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Diabetic Mashed Potatoes And Cauliflower

Mashed Potatoes On A Diabetic Diet

Mashed Potatoes On A Diabetic Diet

According to the North Carolina Potato Association, the average adult consumes about one potato each day, and potatoes are the second most consumed food in America after dairy products. A side of mashed potatoes with a meal may be an American staple, but if you have diabetes, you may be concerned about the carbohydrate content of this popular side dish. You can include mashed potatoes as part of your diabetic diet, and preparation and serving size will help you keep your blood sugar under control. Video of the Day Carbohydrates and Mashed Potatoes Diabetes occurs when your body cannot effectively control your blood sugar levels. Carbohydrates affect blood sugar, so the American Diabetes Association's meal plan recommends that people with diabetes limit their carbohydrate intake to 45 percent of their total calories, or 45 to 60 grams of carbohydrates per meal. Fruit, vegetables, grains, breads and added sugar all contribute to the carbohydrate total of your meal. One cup of mashed potatoes prepared with whole milk provides 174 calories and 37 grams of carbohydrates, between 62 and 82 percent of the total carbohydrates recommended for an entire meal. Mashed potatoes also rate high on the glycemic index, a tool that measures a food's impact on blood sugar levels. Unprocessed, high-fiber foods, such as whole grains and most fruits and vegetables, tend to be low-glycemic foods because fiber slows the rate of blood sugar increase. Processing and cooking often increases the glycemic index of foods. High-glycemic foods have a rating of 70 or above. The University of Sydney’s glycemic index database reports that mashed potatoes have a glycemic index of 83. Instant mashed potatoes have a glycemic index of 87, according to Harvard Health Publications. If you follow the glycemic Continue reading >>

Easy Cauliflower Mashed “potatoes” Recipe

Easy Cauliflower Mashed “potatoes” Recipe

Ingredients Print Recipe 1 head cauliflower 1 clove garlic optional 1/8 cup skim milk You can also use plain yogurt or butter 1 pinch salt & pepper to taste 1 sprinkle paprika Servings: cups Units:MetricUS Imperial Votes: 23 Rating: 3.17 You: Rate this recipe! Carbs Per Serving:16g Prep Time:10minutes Cook Time:8minutes Passive Time:0minutes Course Side Dish, Vegetables Cuisine Chicken, Pork, Thanksgiving, Vegetarian Pre-heat your oven to 400 degrees. Steam or boil cauliflower (optionally with a clove of garlic) until tender. Cut the cauliflower into pieces and place in a blender with the milk, yogurt or butter. Season with salt and pepper and whip until smooth. To save time, you can use a hand-powered immersion blender. Pour cauliflower into small baking dish, sprinkle with paprika and bake in a 400 degree oven until bubbly. The recipe is enough to serve two to four people depending upon the size of the cauliflower. It can easily be doubled. Community members have shared a variety of variations you can use. Share yours in the comments: "I made this tonight with dinner. It was better than I expected. I think these actually might taste better than real mashed potatoes. I added fresh parmesan cheese and two spoonfuls of horseradish and blended it in the food processor. I sprinkled more parmesan on top along with some crushed, dried garlic before baking." - Melissa "I love it mashed & would like to share a tip that makes the texture thicker, which I like better. After steaming (or boiling) I place the cauliflower in a colander and gently press it with a masher to remove all the water. Next - return it to the kettle and mash it, then add whatever you prefer. I use S&P, then dot it with butter & put the lid back on - just like mashed potato's. Absolute favorite is to thicken Continue reading >>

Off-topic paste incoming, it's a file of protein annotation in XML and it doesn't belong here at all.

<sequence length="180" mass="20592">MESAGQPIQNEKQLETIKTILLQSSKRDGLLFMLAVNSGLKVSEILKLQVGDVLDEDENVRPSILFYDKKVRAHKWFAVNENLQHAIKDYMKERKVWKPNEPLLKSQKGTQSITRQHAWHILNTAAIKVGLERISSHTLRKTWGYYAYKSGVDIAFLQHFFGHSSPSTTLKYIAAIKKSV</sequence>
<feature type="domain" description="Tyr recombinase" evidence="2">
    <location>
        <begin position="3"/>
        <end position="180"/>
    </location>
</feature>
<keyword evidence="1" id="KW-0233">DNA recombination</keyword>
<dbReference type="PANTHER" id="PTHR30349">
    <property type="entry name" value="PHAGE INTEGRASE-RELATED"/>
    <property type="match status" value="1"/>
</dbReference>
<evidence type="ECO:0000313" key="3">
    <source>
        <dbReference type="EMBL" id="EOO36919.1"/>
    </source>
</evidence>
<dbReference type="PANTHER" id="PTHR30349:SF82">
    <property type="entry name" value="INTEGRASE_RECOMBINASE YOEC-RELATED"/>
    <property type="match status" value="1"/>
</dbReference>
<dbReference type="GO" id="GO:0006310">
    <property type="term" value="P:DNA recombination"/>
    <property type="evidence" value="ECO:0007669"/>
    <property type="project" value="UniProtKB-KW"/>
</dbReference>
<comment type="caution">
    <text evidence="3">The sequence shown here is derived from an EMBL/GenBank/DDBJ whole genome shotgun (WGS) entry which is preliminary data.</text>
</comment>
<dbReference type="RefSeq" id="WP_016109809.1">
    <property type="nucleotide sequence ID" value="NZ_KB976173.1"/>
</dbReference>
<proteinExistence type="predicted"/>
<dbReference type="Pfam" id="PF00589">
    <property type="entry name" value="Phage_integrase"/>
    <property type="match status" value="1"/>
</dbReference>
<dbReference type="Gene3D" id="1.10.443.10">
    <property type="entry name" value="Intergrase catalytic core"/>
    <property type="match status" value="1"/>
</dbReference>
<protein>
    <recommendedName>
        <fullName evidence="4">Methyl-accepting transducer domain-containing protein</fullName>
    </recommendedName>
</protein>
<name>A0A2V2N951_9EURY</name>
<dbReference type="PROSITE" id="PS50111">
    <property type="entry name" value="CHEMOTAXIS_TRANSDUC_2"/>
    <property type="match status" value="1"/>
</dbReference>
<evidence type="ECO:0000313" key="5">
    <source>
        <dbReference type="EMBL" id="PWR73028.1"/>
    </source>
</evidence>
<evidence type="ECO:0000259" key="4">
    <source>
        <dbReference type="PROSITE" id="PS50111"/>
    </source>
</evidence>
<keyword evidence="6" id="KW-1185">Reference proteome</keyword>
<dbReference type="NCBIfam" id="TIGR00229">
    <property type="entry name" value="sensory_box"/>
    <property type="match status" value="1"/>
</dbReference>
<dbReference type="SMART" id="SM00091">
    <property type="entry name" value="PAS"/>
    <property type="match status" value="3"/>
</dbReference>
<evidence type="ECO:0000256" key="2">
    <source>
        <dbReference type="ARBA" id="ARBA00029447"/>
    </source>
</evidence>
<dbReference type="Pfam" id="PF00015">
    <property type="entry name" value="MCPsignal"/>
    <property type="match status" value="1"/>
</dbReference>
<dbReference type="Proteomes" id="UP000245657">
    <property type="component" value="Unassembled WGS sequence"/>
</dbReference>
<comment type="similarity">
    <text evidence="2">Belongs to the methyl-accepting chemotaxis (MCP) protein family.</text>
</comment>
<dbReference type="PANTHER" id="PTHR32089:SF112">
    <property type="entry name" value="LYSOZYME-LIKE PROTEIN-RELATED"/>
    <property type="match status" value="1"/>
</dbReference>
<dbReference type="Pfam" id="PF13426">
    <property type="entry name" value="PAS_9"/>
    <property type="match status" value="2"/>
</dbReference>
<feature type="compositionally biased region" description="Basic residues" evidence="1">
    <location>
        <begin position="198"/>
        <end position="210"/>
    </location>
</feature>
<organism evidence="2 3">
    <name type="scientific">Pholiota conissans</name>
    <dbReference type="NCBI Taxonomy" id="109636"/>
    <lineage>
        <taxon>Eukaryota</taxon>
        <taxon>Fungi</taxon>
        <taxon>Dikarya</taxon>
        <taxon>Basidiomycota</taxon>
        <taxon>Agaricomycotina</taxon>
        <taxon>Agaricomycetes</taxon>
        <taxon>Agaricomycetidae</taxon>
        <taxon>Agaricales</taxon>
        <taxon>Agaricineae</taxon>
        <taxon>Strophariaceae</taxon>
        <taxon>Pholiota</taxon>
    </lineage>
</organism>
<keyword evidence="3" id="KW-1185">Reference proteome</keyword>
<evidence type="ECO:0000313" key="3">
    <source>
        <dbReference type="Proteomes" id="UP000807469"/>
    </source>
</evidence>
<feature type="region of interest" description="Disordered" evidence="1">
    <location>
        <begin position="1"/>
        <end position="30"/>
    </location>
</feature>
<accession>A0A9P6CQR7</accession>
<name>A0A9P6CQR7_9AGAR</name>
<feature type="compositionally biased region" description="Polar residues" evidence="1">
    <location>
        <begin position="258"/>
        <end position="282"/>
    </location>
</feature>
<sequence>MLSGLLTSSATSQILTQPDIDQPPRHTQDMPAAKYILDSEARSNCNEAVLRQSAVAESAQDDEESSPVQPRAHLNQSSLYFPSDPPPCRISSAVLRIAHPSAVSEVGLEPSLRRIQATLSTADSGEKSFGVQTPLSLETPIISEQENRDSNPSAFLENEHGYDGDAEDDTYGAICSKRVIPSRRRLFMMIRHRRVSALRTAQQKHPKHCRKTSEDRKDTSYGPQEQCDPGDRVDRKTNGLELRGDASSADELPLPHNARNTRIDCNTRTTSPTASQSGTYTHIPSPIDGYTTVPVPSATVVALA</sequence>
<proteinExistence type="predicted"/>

Diabetic Friendly Cauliflower Mashed Potatoes

Diabetic Friendly Cauliflower Mashed Potatoes